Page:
WHY YOU SHOULD VISIT
Encompassing a narrow run of shoreline along Lake Michigan, Chiwaukee Prairie is a remnant of the past in the midst of urban and commercial development.
Chiwaukee is part of the last unbroken stretch of prairie of its kind in the state and home to more than 400 plant species, including 26 rare plants. More than 75 species of grassland and wetland birds have been observed at Chiwaukee during the breeding season.
Southeast Wisconsin: Town of Pleasant Prairie in Kenosha County on Lake Michigan
Open year-round, dawn to dusk
There is an informational kiosk at the entrance to the preserve. The preserve is best viewed from the gravel road that goes through the prairie. Please stay on the trail to avoid trampling the prairie. Some parcels of land within the preserve remain in private ownership; we ask that visitors please respect these landowners' property rights.
WHY THE CONSERVANCY SELECTED THIS SITE
Chiwaukee Prairie anchors the north end of the Chiwaukee Illinois Beach Lake Plain, which represents the highest quality remaining coastal area in southeast Wisconsin and in all of Illinois. The prairie encompasses many different types of habitat including wet prairies, calcareous fens, oak openings and sand dunes, which are home to more than 400 plant species and wildlife including more than 75 species of grassland and wetland birds.
In the 1920s, there was a plan to develop the area for luxury homes, a golf course and a beachside hotel with train service from both Chicago and Milwaukee. These plans were abandoned during the Depression, but the land was subdivided and sold in small parcels to hundreds of individuals.
WHAT THE CONSERVANCY HAS DONE/IS DOING
Protection of Chiwaukee Prairie was initiated in 1965 by a dedicated group of local citizens who loved the prairie and wanted to preserve it for future generations. They contacted The Nature Conservancy for help with funding to acquire the more than 300 acres of remaining prairie.
Since that time, The Nature Conservancy has acquired 218 parcels of land at Chiwaukee Prairie, totaling 362 acres. Some of the land has been transferred to UW-Parkside for scientific study and long-term protection and management.
In spring 2015, the Conservancy donated 150 acres at Chiwaukee Prairie to the State of Wisconsin for continued use as a valuable conservation area offering diverse public recreation opportunities in southeast Wisconsin. With the gift of land at Chiwaukee Prairie to the State, the Conservancy also donated a permanent endowment to supplement management costs at the preserve, with the funds to be managed by the Natural Resources Foundation of Wisconsin. This gift of land will better enable the Wisconsin Department of Natural Resources to streamline management across the natural area, particularly the use of prescribed fire to restore prairie and oak savanna habitat. The Conservancy continues to own almost 135 acres at Chiwaukee, which is open to the public for visitation.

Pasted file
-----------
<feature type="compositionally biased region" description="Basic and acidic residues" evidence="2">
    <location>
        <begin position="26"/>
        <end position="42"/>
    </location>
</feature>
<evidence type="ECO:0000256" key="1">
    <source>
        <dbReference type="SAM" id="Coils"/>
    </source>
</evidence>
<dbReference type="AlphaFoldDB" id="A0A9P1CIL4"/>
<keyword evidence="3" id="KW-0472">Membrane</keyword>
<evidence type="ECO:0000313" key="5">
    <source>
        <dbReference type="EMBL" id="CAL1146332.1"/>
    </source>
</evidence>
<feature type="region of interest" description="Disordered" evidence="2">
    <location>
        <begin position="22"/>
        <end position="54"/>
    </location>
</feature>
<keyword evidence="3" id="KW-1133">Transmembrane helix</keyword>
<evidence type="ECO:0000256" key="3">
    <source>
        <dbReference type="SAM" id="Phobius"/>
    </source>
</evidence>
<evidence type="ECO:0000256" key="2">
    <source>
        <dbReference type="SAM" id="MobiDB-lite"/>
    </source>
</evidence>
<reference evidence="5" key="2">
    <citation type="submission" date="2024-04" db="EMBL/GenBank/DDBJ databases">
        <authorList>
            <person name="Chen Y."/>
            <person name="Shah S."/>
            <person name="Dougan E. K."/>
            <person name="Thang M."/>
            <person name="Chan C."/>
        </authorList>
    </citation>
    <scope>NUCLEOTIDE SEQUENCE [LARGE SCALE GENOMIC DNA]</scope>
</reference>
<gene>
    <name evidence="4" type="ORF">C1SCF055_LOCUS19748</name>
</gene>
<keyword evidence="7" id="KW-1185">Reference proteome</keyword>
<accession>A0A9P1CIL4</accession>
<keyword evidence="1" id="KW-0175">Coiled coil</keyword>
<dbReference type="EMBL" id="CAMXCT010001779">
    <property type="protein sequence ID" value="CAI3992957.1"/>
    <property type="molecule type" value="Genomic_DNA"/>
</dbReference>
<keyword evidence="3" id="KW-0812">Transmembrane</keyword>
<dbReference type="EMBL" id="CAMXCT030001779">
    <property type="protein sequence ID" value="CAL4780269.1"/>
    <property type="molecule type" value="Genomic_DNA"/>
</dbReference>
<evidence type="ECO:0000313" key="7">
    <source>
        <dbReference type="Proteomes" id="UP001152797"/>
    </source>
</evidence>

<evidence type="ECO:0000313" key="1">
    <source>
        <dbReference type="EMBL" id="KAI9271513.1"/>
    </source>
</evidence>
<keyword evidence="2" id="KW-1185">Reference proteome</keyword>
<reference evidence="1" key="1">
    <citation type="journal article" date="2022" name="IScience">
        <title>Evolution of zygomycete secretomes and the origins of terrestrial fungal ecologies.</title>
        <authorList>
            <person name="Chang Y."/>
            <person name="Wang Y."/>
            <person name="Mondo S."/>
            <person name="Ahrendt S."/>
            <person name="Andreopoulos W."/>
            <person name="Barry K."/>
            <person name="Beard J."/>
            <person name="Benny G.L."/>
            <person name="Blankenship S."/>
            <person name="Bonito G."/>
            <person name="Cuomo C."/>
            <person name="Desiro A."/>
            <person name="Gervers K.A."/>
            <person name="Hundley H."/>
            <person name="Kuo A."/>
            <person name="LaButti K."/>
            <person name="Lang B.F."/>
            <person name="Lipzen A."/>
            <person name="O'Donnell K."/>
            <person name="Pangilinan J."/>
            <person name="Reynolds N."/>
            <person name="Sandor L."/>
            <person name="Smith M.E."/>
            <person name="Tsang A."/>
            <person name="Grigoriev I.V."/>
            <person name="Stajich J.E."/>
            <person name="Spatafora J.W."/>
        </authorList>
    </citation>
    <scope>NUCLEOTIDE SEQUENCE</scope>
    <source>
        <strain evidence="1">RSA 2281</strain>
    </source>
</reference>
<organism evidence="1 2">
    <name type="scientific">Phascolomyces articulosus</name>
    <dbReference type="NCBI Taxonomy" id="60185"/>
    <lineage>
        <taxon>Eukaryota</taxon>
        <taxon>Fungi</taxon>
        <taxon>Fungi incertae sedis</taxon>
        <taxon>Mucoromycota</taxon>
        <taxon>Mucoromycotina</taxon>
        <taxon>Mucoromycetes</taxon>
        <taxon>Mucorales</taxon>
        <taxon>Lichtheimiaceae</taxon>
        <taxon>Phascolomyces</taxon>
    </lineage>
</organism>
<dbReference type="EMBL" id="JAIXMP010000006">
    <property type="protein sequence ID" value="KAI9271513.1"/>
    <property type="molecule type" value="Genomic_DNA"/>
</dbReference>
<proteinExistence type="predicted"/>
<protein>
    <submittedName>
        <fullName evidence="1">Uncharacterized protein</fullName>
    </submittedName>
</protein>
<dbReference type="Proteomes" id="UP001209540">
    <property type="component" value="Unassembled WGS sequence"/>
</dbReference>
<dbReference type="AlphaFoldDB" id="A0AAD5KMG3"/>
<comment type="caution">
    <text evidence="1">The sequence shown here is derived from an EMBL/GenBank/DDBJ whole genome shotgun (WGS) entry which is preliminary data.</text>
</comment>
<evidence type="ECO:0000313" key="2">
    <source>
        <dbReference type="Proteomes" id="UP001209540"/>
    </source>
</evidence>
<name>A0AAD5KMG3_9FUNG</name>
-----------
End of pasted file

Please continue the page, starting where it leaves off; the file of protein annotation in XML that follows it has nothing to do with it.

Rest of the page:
Local citizens continue to play a critical role in protecting Chiwaukee Prairie. They remove invasive species and help burn the prairie to keep it healthy, raise funds to protect land and spread the word to engage more people in caring for this special place. You can learn more about the Chiwaukee Prairie Preservation Fund at http://www.chiwaukee.org/.
Today Chiwaukee Prairie is recognized as a National Natural Landmark by the National Park Service, was designated a Wisconsin State Natural Area in 1967 and as a Wetland Gem by the Wisconsin Wetlands Association in 2009.
WHAT TO SEE: PLANTS
Chiwaukee Prairie is characterized as a "beach ridge complex," a landscape alternating between dry ridges and wet swales left in the lake's retreat. This combination of sand and clay soils gives Chiwaukee a rich and diverse vegetation that ranges from vast expanses of grassland, occasionally interrupted by small islands of open-grown oaks, to wet prairie plants in marshy shallows. The prairie provides habitat for several rare plants, including pink milkwort, smooth phlox, prairie Indian plantain, and sand coreopsis.
Each of the three growing seasons brings a different array of wildflowers into bloom at the prairie:
- shooting stars, prairie violets and wood betony bloom in the spring
- spiderwort, prairie phlox and wild bergamot brighten the summer
- acres of goldenrod, asters and gentians in autumn
Mixed with the greens, golds, reds, and browns of big and little bluestem, Indian grass and prairie dropseed, they make Chiwaukee one of the few places in Wisconsin where you can still walk for a mile amidst the fragrance, beauty and stillness of a tallgrass prairie.
WHAT TO SEE: WILDLIFE
Chiwaukee Prairie is also home to a variety of wildlife. Red foxes, thirteen-lined ground squirrels and woodchucks roam the dry prairie ridges. Among more than 75 bird species recorded, the upland sandpiper, king rail, marsh wren and eastern meadowlark are protected at Chiwaukee. Numerous reptiles, amphibians and small mammals are found in abundance where lush prairie vegetation grades into swales--the shallow, wet prairie habitat that is an enduring feature of Chiwaukee.
WHEN YOU VISIT
Hunting is allowed at the preserve. Click here to go to our hunting opportunities web page for more information and maps.
Please see our Preserve Visitation Guidelines web page for more information on visiting Conservancy preserves.